The Merced County Association of Governments board approved a Regional Transportation Plan and Sustainable Communities Strategy September 25. Choosing between a "Scenario A" that assumed continuing growth trends, and a "Scenario B" that presumed a 35% density increase over current trends, the board chose "B". Neither version meets the Air Resources Board's prescribed goal of reducing greenhouse gas emissions 10% by 2035, so an Alternative Planning Strategy will need to be prepared as required under SB 375. The fairness of San Joaquin Valley county-by-county goals is an ongoing matter of debate. See, e.g. A staff report included in the MCAG September 27 agenda said that, if considered as a three-county group, Merced, Stanislaus and San Joaquin Counties would meet the 10% goal, though Merced County by itself would not. See for the September 25 agenda and staff reports and for the plan.

LA County Regional Planning approves first of three major Antelope Valley documents

The Los Angeles County Regional Planning Commission voted September 27 to approve the Antelope Valley Area Plan Update. The measure is the first among three major land use documents affecting large tracts of currently open land across the northern and northeastern desert lands of unincorporated LA County. The plan concentrates development in three "Economic Opportunity Areas" (EOAs) and increases the dimensions of Significant Ecological Areas (SEA) but may change their effect. It sets the zoning stage for a future specific or community plan to build the proposed Centennial new town along Highway 138.

The Antelope Valley Press, available by subscription at, reported the approval vote was unanimous after an amendment reduced the application of SEA designations to the EOA affecting the Centennial site. Developers affiliated with the Tejon Ranch have proposed to build 23,000 housing units there. However, the paper reported the most discussed concern at the meeting was whether a broad agricultural zoning change would make large solar arrays easier to build.

The county's public site for the September 27 meeting is at Plan documents are available via The same site links to materials on the Draft EIR for the plan, which is still open for public comment through October 6.

In a separate but closely related process, Los Angeles County is revising the SEA element of its General Plan at A public hearing with the matter on its agenda is set for October 8 but a vote on the proposed SEA Ordinance is not expected that day. See SEAs exist throughout the county but most prominently in northern areas addressed by the Antelope Valley planning process.

HUD opens competition for $1 billion in resilience funds

In a new commitment to framing public services as disaster preparedness, HUD announced a competition for $1 billion in "disaster resilience" funds. See for the HUD site. Smart Growth America has announced a webinar on the program for October 8. Details are at The grant program announcement follows a prior group of grants by the Rockefeller Foundation to cities to hire "Chief Resilience Officers. For coverage of the Rockefeller-supported local programs see e.g.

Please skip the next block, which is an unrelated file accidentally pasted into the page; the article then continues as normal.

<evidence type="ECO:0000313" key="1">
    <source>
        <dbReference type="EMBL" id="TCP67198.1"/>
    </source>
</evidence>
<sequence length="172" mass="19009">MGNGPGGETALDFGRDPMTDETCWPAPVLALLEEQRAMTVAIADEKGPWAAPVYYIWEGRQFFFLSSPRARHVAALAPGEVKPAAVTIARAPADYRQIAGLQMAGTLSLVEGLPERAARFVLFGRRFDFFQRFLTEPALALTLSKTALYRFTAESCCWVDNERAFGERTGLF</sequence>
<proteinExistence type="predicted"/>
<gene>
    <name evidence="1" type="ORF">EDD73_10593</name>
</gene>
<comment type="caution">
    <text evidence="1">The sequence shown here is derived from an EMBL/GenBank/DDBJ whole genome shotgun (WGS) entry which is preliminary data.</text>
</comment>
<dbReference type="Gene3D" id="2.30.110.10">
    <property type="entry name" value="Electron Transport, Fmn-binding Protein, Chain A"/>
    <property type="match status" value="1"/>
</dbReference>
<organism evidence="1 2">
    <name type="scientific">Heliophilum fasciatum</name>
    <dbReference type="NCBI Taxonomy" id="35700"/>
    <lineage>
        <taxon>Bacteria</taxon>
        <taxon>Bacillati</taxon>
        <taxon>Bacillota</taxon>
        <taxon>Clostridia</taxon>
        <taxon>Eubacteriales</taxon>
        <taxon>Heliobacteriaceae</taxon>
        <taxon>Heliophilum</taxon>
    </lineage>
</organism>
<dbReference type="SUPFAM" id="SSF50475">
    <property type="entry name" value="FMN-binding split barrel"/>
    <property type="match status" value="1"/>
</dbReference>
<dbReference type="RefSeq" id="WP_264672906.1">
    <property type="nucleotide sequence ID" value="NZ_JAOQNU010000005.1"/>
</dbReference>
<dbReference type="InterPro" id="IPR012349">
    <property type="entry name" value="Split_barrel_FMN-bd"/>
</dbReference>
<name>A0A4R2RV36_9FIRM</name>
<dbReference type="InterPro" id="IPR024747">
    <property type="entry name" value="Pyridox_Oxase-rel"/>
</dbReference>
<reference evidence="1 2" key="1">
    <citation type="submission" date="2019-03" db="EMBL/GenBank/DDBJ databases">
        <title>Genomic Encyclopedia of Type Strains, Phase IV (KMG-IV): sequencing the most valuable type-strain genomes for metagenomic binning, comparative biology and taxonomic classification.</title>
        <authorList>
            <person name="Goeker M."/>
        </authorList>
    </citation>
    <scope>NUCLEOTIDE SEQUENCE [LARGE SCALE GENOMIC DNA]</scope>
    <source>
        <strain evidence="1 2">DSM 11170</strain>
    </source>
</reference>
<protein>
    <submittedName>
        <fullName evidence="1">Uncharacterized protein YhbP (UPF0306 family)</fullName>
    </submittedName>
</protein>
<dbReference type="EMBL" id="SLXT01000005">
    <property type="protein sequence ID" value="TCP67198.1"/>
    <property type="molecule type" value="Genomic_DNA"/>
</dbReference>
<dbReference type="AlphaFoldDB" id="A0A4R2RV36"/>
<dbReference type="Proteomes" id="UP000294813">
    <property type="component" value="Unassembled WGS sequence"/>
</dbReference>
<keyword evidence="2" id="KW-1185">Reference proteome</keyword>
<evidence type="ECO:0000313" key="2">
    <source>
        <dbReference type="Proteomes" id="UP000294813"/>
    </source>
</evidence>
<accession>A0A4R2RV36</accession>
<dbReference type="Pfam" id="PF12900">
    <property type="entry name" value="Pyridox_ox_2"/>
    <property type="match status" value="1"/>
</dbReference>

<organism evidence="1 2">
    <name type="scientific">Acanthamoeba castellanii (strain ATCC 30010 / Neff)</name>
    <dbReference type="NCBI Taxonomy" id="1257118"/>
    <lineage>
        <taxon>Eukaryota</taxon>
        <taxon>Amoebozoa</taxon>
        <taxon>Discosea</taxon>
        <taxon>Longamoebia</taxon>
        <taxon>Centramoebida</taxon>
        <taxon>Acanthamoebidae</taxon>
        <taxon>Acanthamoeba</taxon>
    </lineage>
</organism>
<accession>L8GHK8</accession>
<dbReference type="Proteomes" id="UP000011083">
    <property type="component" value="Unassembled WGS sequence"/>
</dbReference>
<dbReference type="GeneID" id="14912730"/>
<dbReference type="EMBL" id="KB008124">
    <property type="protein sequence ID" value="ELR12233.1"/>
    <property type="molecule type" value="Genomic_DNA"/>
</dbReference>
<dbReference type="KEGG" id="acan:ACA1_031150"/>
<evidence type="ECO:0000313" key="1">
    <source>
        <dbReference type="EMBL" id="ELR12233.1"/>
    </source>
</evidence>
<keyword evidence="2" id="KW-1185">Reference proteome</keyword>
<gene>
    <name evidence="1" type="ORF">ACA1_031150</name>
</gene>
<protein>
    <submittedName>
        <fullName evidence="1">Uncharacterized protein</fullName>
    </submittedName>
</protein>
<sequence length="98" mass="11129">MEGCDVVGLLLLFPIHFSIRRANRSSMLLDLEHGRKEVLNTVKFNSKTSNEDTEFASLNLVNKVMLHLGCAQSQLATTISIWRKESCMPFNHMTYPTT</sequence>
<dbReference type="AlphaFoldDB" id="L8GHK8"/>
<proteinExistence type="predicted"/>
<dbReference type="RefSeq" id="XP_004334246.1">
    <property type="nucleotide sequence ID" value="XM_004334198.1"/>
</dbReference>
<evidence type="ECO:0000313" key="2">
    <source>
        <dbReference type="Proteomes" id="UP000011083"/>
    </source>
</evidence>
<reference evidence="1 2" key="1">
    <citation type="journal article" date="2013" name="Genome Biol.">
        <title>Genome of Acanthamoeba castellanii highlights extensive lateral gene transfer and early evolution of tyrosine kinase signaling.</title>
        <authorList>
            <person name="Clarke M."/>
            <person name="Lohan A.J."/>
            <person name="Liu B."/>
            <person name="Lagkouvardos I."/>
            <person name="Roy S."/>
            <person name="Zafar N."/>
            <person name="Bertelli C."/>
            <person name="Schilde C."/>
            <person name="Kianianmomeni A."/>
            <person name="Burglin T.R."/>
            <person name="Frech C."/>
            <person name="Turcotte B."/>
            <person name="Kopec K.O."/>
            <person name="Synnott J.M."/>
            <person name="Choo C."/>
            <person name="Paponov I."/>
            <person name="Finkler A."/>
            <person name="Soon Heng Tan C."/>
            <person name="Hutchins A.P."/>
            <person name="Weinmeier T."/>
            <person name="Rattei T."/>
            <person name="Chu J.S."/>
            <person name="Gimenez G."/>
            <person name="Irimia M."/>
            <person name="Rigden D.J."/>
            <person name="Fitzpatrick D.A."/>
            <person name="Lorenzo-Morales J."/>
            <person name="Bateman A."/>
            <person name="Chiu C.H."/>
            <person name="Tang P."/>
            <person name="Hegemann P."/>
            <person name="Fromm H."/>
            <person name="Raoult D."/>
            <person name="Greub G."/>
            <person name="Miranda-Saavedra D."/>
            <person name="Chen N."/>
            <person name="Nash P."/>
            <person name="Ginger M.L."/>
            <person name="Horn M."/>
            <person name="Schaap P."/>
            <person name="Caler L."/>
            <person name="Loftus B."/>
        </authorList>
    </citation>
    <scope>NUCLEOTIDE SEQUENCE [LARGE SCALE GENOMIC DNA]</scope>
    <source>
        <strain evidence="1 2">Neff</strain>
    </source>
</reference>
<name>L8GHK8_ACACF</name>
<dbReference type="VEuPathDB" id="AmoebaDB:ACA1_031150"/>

Transbay Transit Center deal uncertain

It's still unclear whether the Mello-Roos tax district deal among Transbay Transit Center landlords and San Francisco officials will survive a breakdown in negotiations. See for San Francisco Chronicle coverage. The deal is to help finance the downtown Transbay Tower and Caltrain extension.

In other news --

  • HUD's Office of Inspector General issued a report at criticizing Pomona's use and monitoring of federal Neighborhood Stabilization Program funds. It recommended that the city pay back $78,155 to the program and "support or repay" $584,148 in further spending.
  • The Fehr and Peers consulting firm announced it would make presentations about SB 743 jointly with OPR on October 30 in the Bay Area.
  • The Bakersfield Press-Enterprise reported that Palen Solar Holdings withdrew its application for a license to build a solar array feeding a 750-foot tower in Riverside County. See
    Virtu Investments bought the big Natomas Ridge complex in Sacramento. See
  • The California Public Utilities Commission, Sacramento Area Council of Governments, and others have written to Benicia city officials urging them to study the impacts more deeply before approving a Valero Refining Company plan to bring two oil trains a day across Sacramento-area tracks. See Kern County has already approved a large oil train plan to run to a refinery in Bakersfield. See
  • The three-foot buffer law for cyclists is now in effect:
  • Marin County and the City of Oakland are talking about rent control. See and
    San Francisco Chronicle architecture critic John King wrote a favorable review of Fremont's planning for the Warm Springs BART area, suggesting it would outdo San Francisco's Mission Bay by accepting more diverse and welcoming designs. See